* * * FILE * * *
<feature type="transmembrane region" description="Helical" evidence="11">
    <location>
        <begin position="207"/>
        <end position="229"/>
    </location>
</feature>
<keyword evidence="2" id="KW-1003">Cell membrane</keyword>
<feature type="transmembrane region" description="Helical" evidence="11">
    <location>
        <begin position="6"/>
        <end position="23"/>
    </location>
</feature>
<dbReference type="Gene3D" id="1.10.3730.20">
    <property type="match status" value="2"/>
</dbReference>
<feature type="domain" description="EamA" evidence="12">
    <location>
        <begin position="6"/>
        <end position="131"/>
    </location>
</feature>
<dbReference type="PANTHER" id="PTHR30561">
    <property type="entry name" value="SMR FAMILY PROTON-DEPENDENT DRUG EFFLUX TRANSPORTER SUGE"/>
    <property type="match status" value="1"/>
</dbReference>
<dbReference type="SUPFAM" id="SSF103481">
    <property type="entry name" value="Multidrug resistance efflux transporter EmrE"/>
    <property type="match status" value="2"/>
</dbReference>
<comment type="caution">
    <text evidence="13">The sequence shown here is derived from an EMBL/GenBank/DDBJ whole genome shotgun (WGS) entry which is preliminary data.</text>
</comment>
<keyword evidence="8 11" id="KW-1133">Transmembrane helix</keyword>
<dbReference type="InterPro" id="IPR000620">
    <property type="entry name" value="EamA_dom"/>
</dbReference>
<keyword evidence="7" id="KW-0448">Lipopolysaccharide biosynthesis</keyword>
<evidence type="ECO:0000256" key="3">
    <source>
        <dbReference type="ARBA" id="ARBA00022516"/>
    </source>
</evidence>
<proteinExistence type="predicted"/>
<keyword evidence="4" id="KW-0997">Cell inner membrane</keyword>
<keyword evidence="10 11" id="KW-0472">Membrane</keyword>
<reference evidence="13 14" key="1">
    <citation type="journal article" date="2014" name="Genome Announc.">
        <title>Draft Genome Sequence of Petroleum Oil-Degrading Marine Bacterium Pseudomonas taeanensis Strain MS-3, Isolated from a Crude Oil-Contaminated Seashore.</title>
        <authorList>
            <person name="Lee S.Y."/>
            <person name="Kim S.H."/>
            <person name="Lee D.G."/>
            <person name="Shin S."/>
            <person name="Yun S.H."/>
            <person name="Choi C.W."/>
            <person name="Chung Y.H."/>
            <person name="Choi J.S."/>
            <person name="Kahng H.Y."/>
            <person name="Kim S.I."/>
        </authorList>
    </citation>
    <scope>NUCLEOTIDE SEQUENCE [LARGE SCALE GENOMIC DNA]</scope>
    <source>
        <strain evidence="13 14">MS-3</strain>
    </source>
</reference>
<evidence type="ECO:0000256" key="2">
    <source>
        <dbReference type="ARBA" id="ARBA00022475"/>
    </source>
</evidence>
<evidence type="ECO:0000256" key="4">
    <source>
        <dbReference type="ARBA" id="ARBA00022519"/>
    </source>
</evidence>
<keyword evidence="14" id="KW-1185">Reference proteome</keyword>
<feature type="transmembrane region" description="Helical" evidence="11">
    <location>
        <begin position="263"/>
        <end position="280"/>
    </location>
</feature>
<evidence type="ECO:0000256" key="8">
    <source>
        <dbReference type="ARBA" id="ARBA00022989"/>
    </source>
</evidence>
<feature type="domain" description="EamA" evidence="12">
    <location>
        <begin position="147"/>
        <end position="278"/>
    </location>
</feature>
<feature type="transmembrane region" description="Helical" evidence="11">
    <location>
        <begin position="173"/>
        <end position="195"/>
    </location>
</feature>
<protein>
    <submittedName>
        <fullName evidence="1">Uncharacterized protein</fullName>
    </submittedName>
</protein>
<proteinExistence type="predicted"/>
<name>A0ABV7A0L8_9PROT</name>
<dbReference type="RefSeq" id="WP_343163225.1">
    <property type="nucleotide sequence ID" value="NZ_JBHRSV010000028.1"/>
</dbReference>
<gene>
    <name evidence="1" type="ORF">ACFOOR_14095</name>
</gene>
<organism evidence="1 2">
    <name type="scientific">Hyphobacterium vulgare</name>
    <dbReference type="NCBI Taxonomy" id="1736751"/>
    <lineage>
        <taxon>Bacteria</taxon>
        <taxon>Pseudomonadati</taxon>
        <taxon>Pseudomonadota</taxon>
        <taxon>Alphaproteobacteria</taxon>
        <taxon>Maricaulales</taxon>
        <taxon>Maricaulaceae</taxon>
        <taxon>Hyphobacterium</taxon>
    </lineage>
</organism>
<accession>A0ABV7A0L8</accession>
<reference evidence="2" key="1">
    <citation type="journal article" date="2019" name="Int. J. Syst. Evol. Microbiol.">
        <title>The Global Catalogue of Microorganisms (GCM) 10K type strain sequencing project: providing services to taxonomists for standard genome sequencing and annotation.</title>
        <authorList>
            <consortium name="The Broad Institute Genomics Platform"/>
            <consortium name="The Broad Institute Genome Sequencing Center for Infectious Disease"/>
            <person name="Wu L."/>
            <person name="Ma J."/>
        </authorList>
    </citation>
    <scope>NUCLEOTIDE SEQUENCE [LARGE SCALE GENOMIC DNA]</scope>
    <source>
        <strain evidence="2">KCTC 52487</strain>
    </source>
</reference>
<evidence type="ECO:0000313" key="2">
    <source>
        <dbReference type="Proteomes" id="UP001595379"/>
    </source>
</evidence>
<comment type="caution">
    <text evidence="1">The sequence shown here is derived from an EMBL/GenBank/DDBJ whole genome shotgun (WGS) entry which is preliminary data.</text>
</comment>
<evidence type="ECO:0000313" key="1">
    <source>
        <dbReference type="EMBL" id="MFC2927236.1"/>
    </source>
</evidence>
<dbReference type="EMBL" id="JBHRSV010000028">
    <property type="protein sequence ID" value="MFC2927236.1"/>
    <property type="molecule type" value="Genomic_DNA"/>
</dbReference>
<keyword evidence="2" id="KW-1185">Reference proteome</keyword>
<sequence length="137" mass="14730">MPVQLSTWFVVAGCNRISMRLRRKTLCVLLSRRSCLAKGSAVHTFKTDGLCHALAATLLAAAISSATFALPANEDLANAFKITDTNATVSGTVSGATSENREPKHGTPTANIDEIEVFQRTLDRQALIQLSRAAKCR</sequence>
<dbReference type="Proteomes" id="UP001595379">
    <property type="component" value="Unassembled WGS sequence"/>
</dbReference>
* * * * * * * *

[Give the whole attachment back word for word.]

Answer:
<feature type="transmembrane region" description="Helical" evidence="11">
    <location>
        <begin position="207"/>
        <end position="229"/>
    </location>
</feature>
<keyword evidence="2" id="KW-1003">Cell membrane</keyword>
<feature type="transmembrane region" description="Helical" evidence="11">
    <location>
        <begin position="6"/>
        <end position="23"/>
    </location>
</feature>
<dbReference type="Gene3D" id="1.10.3730.20">
    <property type="match status" value="2"/>
</dbReference>
<feature type="domain" description="EamA" evidence="12">
    <location>
        <begin position="6"/>
        <end position="131"/>
    </location>
</feature>
<dbReference type="PANTHER" id="PTHR30561">
    <property type="entry name" value="SMR FAMILY PROTON-DEPENDENT DRUG EFFLUX TRANSPORTER SUGE"/>
    <property type="match status" value="1"/>
</dbReference>
<dbReference type="SUPFAM" id="SSF103481">
    <property type="entry name" value="Multidrug resistance efflux transporter EmrE"/>
    <property type="match status" value="2"/>
</dbReference>
<comment type="caution">
    <text evidence="13">The sequence shown here is derived from an EMBL/GenBank/DDBJ whole genome shotgun (WGS) entry which is preliminary data.</text>
</comment>
<keyword evidence="8 11" id="KW-1133">Transmembrane helix</keyword>
<dbReference type="InterPro" id="IPR000620">
    <property type="entry name" value="EamA_dom"/>
</dbReference>
<keyword evidence="7" id="KW-0448">Lipopolysaccharide biosynthesis</keyword>
<evidence type="ECO:0000256" key="3">
    <source>
        <dbReference type="ARBA" id="ARBA00022516"/>
    </source>
</evidence>
<proteinExistence type="predicted"/>
<keyword evidence="4" id="KW-0997">Cell inner membrane</keyword>
<keyword evidence="10 11" id="KW-0472">Membrane</keyword>
<reference evidence="13 14" key="1">
    <citation type="journal article" date="2014" name="Genome Announc.">
        <title>Draft Genome Sequence of Petroleum Oil-Degrading Marine Bacterium Pseudomonas taeanensis Strain MS-3, Isolated from a Crude Oil-Contaminated Seashore.</title>
        <authorList>
            <person name="Lee S.Y."/>
            <person name="Kim S.H."/>
            <person name="Lee D.G."/>
            <person name="Shin S."/>
            <person name="Yun S.H."/>
            <person name="Choi C.W."/>
            <person name="Chung Y.H."/>
            <person name="Choi J.S."/>
            <person name="Kahng H.Y."/>
            <person name="Kim S.I."/>
        </authorList>
    </citation>
    <scope>NUCLEOTIDE SEQUENCE [LARGE SCALE GENOMIC DNA]</scope>
    <source>
        <strain evidence="13 14">MS-3</strain>
    </source>
</reference>
<evidence type="ECO:0000256" key="2">
    <source>
        <dbReference type="ARBA" id="ARBA00022475"/>
    </source>
</evidence>
<evidence type="ECO:0000256" key="4">
    <source>
        <dbReference type="ARBA" id="ARBA00022519"/>
    </source>
</evidence>
<keyword evidence="14" id="KW-1185">Reference proteome</keyword>
<feature type="transmembrane region" description="Helical" evidence="11">
    <location>
        <begin position="263"/>
        <end position="280"/>
    </location>
</feature>
<evidence type="ECO:0000256" key="8">
    <source>
        <dbReference type="ARBA" id="ARBA00022989"/>
    </source>
</evidence>
<feature type="domain" description="EamA" evidence="12">
    <location>
        <begin position="147"/>
        <end position="278"/>
    </location>
</feature>
<feature type="transmembrane region" description="Helical" evidence="11">
    <location>
        <begin position="173"/>
        <end position="195"/>
    </location>
</feature>
<protein>
    <submittedName>
        <fullName evidence="1">Uncharacterized protein</fullName>
    </submittedName>
</protein>
<proteinExistence type="predicted"/>
<name>A0ABV7A0L8_9PROT</name>
<dbReference type="RefSeq" id="WP_343163225.1">
    <property type="nucleotide sequence ID" value="NZ_JBHRSV010000028.1"/>
</dbReference>
<gene>
    <name evidence="1" type="ORF">ACFOOR_14095</name>
</gene>
<organism evidence="1 2">
    <name type="scientific">Hyphobacterium vulgare</name>
    <dbReference type="NCBI Taxonomy" id="1736751"/>
    <lineage>
        <taxon>Bacteria</taxon>
        <taxon>Pseudomonadati</taxon>
        <taxon>Pseudomonadota</taxon>
        <taxon>Alphaproteobacteria</taxon>
        <taxon>Maricaulales</taxon>
        <taxon>Maricaulaceae</taxon>
        <taxon>Hyphobacterium</taxon>
    </lineage>
</organism>
<accession>A0ABV7A0L8</accession>
<reference evidence="2" key="1">
    <citation type="journal article" date="2019" name="Int. J. Syst. Evol. Microbiol.">
        <title>The Global Catalogue of Microorganisms (GCM) 10K type strain sequencing project: providing services to taxonomists for standard genome sequencing and annotation.</title>
        <authorList>
            <consortium name="The Broad Institute Genomics Platform"/>
            <consortium name="The Broad Institute Genome Sequencing Center for Infectious Disease"/>
            <person name="Wu L."/>
            <person name="Ma J."/>
        </authorList>
    </citation>
    <scope>NUCLEOTIDE SEQUENCE [LARGE SCALE GENOMIC DNA]</scope>
    <source>
        <strain evidence="2">KCTC 52487</strain>
    </source>
</reference>
<evidence type="ECO:0000313" key="2">
    <source>
        <dbReference type="Proteomes" id="UP001595379"/>
    </source>
</evidence>
<comment type="caution">
    <text evidence="1">The sequence shown here is derived from an EMBL/GenBank/DDBJ whole genome shotgun (WGS) entry which is preliminary data.</text>
</comment>
<evidence type="ECO:0000313" key="1">
    <source>
        <dbReference type="EMBL" id="MFC2927236.1"/>
    </source>
</evidence>
<dbReference type="EMBL" id="JBHRSV010000028">
    <property type="protein sequence ID" value="MFC2927236.1"/>
    <property type="molecule type" value="Genomic_DNA"/>
</dbReference>
<keyword evidence="2" id="KW-1185">Reference proteome</keyword>
<sequence length="137" mass="14730">MPVQLSTWFVVAGCNRISMRLRRKTLCVLLSRRSCLAKGSAVHTFKTDGLCHALAATLLAAAISSATFALPANEDLANAFKITDTNATVSGTVSGATSENREPKHGTPTANIDEIEVFQRTLDRQALIQLSRAAKCR</sequence>
<dbReference type="Proteomes" id="UP001595379">
    <property type="component" value="Unassembled WGS sequence"/>
</dbReference>